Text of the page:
With the World Cup starting this Sunday, it offers most teams a break from domestic football, as they join to watch the paramount competition in world football.
Whilst players will use this to get fit and rest, there is little recess for managers and their staff, and with a January transfer window looming just after its conclusion, there are plenty of big decisions to be made during this six-week hiatus.
It seems that Leeds United have already begun their search for numerous new additions, with the rumour mill kicking into full gear already.
However, one opportunity which seems like it truly has the capability to go all the way is their reported interest in West Ham United youngster Harrison Ashby.
This could now give Victor Orta a green light to swoop in and seal the man who could one day end up becoming like the Whites’ legendary and long-serving right-back Paul Reaney.
Having starred throughout the 60s and 70s, he is largely regarded as the best in his position to ever play for the club.
The club website goes on to describe him as ‘Incredibly fit, a terrific man-marker and exceptionally quick, Reaney was a constant threat when overlapping down the right flank… With his pinpoint crosses he made many goals for the strikers although he scored few of his own.’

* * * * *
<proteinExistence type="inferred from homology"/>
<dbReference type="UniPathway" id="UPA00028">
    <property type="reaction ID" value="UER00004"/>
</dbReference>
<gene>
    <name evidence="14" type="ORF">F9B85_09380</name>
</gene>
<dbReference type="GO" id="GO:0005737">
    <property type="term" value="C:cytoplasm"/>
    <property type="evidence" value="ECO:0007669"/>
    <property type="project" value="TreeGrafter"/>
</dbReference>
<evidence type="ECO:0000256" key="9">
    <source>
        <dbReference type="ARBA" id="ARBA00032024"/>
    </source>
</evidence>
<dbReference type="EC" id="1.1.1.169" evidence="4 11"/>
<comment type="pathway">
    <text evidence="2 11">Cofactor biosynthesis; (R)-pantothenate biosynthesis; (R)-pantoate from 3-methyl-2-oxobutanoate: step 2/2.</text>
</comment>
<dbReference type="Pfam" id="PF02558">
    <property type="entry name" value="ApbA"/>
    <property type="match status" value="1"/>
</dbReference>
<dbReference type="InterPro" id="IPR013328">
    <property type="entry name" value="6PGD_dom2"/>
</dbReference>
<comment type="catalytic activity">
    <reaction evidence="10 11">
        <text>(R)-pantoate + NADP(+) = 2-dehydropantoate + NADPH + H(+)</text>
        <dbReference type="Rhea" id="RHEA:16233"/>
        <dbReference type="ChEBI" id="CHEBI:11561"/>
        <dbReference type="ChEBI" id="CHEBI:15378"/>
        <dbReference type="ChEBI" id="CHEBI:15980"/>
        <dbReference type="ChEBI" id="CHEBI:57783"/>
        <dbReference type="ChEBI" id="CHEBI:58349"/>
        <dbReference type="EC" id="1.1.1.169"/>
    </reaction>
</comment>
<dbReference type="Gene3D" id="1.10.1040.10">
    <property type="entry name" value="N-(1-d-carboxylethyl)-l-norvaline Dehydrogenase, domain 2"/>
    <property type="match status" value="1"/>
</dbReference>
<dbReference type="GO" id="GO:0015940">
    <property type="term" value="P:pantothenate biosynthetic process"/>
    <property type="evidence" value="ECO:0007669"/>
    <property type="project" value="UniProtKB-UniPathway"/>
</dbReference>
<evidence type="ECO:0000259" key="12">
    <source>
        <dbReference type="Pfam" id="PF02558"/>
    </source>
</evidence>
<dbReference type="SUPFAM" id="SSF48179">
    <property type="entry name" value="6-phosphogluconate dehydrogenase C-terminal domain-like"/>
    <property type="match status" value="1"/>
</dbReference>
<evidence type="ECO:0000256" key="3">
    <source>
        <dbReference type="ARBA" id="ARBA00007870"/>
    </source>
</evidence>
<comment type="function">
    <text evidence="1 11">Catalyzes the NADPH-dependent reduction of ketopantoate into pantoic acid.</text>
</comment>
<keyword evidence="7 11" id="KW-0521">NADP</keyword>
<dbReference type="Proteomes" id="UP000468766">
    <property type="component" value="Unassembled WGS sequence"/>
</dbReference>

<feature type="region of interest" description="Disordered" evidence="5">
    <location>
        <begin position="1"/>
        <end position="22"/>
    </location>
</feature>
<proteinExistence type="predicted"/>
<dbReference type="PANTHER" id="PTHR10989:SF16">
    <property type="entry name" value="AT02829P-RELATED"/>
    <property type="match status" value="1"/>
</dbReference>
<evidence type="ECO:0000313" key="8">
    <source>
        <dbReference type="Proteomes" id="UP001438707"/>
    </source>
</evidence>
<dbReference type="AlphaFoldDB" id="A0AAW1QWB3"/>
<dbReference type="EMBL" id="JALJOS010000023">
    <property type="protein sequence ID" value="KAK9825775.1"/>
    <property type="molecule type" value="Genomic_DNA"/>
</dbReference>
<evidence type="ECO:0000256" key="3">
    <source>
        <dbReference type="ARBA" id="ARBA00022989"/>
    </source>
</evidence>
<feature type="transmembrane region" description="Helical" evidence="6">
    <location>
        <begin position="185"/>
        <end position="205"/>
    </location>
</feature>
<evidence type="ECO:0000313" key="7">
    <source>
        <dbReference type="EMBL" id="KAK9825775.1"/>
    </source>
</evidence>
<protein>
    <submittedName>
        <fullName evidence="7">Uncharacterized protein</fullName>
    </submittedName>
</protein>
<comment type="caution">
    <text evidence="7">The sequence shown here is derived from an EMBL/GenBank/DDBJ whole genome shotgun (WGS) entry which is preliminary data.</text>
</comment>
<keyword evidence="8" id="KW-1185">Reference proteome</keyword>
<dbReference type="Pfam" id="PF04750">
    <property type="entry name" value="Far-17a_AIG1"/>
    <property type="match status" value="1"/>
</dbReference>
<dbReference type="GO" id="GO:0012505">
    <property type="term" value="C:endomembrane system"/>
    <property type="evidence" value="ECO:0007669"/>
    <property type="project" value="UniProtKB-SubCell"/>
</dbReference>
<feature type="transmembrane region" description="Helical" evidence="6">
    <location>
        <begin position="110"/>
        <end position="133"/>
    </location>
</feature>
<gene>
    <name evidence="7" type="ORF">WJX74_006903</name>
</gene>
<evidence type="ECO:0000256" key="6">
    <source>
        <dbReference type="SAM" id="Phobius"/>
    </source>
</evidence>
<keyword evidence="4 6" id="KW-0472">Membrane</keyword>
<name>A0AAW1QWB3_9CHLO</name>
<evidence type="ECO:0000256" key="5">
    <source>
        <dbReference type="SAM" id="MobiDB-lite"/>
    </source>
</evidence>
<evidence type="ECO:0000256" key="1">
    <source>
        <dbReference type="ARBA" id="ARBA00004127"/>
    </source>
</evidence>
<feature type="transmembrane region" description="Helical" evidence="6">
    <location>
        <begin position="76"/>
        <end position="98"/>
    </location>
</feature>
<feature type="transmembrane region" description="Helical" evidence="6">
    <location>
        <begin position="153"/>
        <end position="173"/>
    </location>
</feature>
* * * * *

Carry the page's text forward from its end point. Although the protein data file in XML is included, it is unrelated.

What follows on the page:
This marks an eerily similar skillset to Ashby, as described by journalists Sam Delaney and Roshane Thomas, speaking on the U Irons Podcast:
“He’s big as well. He’s like a big unit. He’s only young, but he’s like a giant. Usually, you’re used to seeing smaller players in those wing-back positions, but he looked big, strong, he was very fearless, decent on the ball.”
Already boasting seven senior appearances for the east London outfit, it is clear they were building a pathway for him to enter their first team.
However, it now might be Leeds that benefit from his talents, as he looks to translate his 13 goal contributions for the under-21s side into senior football.
It could be a brilliant deal to add him to Jesse Marsch’s side, with Rasmus Kristensen impressing but certainly remaining replaceable should the young Scotsman prove himself.
He could grow into a fine defender for years to come under the American and should have aspirations of reaching the heights of Reaney.